It’s All in the Genes: Endometrial Cancer Development

It’s All in the Genes:

Hereditary Cancer Genes Linked to Endometrial Cancer Development

Do certain gene variations increase my risk of endometrial cancer?
March 16, 2022

DELRAY BEACH, FL – The American Cancer Society estimates that in 2022 there will be approximately 66,000 new cases of endometrial cancer with more than 12,500 deaths.

A new study from the University of Queensland wanted to understand what genes may have a role in the development of hereditary endometrial cancer. It is known that having a pathogenic variant within a Lynch syndrome associated gene increases a patient’s risk of acquiring endometrial cancer and other cancers of the uterus; however, these researchers decided to understand additional genes that may have a high incidence with endometrial cancer patients and their families.

The risk of hereditary endometrial cancer increases almost 2-fold with the presence of a pathogenic variant in a mismatch repair gene. Data from this study highlighted the following genes: ATM, PALB2, RAD51C, MUTYH, and NBN.1 Pathogenic variations in these genes were found at a higher incidence rate than others that were considered.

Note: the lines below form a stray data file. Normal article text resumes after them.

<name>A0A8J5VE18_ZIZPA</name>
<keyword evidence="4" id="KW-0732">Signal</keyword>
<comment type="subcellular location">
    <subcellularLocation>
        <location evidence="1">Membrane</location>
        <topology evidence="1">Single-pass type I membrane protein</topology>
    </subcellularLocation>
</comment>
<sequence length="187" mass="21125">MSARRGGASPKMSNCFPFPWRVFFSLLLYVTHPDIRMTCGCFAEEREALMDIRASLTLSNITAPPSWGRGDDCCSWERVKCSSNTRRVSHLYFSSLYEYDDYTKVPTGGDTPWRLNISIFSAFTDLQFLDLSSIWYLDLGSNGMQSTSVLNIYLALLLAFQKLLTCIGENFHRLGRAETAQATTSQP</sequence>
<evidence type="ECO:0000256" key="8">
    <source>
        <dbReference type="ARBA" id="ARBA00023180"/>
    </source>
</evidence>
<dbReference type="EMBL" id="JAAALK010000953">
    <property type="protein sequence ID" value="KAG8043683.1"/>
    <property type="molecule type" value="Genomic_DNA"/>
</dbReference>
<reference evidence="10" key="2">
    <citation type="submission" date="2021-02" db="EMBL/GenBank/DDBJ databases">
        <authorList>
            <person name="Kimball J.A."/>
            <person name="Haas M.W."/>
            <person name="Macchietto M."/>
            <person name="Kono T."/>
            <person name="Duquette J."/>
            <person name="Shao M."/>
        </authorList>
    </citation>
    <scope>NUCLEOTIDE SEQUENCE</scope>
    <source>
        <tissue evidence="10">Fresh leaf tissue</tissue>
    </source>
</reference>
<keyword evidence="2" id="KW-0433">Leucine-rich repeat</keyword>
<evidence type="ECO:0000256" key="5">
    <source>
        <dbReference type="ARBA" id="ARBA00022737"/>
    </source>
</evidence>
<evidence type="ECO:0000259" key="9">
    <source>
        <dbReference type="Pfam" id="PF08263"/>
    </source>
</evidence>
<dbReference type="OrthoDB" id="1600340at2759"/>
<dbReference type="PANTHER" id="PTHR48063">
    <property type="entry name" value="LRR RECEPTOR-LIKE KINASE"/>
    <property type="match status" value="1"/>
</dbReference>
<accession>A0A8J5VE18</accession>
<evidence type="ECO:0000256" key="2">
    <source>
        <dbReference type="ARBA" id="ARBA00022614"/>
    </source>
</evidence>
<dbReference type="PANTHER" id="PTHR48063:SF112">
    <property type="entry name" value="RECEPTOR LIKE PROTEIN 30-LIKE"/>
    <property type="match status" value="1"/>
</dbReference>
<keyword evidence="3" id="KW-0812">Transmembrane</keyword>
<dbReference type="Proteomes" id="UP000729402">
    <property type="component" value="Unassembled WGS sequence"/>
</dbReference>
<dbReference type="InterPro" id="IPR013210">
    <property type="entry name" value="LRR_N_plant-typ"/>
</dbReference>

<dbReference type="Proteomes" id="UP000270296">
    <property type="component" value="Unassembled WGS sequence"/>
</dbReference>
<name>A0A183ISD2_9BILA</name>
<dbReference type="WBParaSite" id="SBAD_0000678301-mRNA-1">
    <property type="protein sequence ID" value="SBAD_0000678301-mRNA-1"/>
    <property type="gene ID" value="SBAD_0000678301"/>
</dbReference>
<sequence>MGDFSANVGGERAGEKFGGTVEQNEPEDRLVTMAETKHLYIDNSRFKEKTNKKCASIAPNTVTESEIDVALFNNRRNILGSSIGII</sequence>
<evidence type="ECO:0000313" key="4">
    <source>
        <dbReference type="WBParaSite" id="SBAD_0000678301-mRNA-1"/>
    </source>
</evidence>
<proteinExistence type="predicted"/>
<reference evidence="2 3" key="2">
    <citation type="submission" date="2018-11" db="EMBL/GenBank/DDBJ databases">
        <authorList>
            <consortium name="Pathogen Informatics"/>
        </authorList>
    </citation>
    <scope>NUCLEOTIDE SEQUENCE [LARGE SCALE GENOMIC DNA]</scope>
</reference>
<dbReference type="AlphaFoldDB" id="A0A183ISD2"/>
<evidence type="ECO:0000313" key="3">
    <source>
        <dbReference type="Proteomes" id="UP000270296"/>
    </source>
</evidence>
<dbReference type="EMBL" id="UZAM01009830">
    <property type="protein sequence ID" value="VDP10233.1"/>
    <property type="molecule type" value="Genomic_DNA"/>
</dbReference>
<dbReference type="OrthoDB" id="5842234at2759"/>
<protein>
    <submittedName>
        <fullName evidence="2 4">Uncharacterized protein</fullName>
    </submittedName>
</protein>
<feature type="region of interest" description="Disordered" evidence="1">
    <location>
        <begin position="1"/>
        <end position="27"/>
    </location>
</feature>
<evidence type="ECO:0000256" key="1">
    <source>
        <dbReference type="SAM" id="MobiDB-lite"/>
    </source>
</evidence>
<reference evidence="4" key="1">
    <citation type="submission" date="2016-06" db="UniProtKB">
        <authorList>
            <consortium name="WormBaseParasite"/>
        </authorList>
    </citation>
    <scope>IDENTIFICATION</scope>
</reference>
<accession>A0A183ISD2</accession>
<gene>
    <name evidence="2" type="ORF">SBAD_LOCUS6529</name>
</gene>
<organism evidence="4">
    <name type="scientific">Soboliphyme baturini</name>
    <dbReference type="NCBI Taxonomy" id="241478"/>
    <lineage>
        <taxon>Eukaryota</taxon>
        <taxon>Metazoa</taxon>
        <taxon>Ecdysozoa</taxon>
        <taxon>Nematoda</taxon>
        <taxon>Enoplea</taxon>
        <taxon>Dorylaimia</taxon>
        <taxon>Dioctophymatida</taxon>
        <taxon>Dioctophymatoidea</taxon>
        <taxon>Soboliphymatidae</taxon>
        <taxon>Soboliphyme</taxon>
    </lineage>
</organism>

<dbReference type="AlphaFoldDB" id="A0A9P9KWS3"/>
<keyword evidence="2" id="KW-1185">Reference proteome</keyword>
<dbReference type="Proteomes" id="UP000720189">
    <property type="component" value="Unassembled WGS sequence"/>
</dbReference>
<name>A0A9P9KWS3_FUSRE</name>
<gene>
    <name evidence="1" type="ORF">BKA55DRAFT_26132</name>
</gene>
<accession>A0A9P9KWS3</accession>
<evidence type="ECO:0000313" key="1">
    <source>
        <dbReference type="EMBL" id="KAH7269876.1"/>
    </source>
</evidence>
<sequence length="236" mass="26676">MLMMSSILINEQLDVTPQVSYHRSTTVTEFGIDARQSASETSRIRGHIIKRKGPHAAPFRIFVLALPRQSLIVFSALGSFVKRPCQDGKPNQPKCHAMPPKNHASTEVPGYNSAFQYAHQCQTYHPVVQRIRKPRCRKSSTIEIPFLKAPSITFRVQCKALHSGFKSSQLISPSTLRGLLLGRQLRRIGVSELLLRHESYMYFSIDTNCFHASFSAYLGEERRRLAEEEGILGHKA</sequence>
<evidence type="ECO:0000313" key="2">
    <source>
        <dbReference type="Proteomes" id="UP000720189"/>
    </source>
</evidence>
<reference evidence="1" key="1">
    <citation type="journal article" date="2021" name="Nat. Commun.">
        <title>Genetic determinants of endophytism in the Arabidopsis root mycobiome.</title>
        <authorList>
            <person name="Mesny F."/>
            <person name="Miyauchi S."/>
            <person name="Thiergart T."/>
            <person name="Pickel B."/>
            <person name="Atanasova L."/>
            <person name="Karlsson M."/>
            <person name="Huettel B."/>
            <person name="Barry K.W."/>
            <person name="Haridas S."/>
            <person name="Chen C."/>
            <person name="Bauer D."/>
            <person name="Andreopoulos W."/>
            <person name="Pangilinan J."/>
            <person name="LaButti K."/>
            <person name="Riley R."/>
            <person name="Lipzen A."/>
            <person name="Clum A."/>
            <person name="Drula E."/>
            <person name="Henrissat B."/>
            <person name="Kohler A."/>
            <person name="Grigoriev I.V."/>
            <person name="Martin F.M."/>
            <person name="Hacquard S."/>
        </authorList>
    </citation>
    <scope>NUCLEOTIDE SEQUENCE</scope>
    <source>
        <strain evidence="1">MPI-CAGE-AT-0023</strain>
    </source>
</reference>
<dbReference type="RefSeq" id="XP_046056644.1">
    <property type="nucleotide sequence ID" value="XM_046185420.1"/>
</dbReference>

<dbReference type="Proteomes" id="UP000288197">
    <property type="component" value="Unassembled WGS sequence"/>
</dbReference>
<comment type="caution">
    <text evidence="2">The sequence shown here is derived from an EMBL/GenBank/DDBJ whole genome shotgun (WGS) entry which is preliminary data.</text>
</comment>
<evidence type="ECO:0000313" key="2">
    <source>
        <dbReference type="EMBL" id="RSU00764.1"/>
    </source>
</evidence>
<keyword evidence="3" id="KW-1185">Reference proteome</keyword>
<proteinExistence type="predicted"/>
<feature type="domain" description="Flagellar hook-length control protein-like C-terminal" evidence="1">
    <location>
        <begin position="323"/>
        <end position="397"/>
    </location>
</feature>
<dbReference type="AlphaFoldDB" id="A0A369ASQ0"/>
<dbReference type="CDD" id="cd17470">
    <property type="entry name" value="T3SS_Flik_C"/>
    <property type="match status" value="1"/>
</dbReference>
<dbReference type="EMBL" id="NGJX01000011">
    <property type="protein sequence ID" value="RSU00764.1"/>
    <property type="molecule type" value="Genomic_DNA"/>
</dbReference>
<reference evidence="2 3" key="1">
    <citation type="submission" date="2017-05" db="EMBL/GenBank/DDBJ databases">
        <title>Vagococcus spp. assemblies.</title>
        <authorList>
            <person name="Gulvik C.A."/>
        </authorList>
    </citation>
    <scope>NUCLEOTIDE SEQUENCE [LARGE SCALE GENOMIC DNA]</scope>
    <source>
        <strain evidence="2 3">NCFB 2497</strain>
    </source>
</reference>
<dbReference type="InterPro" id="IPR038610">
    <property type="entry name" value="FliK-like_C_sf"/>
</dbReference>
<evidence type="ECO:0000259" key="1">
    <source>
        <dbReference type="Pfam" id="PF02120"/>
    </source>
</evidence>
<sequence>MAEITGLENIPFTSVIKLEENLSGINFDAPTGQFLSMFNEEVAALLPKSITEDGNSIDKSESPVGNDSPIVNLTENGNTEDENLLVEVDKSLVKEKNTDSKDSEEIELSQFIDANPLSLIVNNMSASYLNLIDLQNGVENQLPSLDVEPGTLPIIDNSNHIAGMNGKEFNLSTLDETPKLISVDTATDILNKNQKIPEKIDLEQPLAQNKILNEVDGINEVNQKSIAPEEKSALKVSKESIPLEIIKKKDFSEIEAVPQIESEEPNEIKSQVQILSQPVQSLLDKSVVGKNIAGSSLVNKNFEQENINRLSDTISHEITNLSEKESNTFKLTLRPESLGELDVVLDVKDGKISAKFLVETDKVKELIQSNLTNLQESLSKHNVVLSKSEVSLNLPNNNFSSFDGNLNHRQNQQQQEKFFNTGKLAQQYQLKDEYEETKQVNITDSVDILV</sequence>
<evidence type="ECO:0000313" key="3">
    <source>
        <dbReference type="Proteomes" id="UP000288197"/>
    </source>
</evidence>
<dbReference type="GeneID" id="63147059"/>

Multi-gene hereditary cancer panels are the only way for patients to fully understand their risk for pathogenic variants and development of cancer. As a result, the researchers believe that these genes, as a result of their findings, require more research to expand their therapeutic options.

  1. Kondrashova O, Shamsani J, O’Mara TA, et al. Tumor Signature Analysis Implicates Hereditary Cancer Genes in Endometrial Cancer Development. Cancers (Basel). 2021;13(8):1762. Published 2021 Apr 7. doi:10.3390/cancers13081762

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Genetics Institute of America is a national laboratory dedicated to heightening the awareness of early intervention and genetic screening to promote longevity and quality of life outcomes by focusing on DNA, RNA and Proteins. Our modern CLIA laboratory facility in Delray Beach, FL contains the most current technology, allowing us to provide leadership in both research and clinical laboratory testing. For more information, please visit http://www.GenLabUS.com/.

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Genetics Institute of America (GIA) is a national laboratory dedicated to heightening the awareness of early intervention and genetic screening to promote the longevity and quality of life outcomes.  

 

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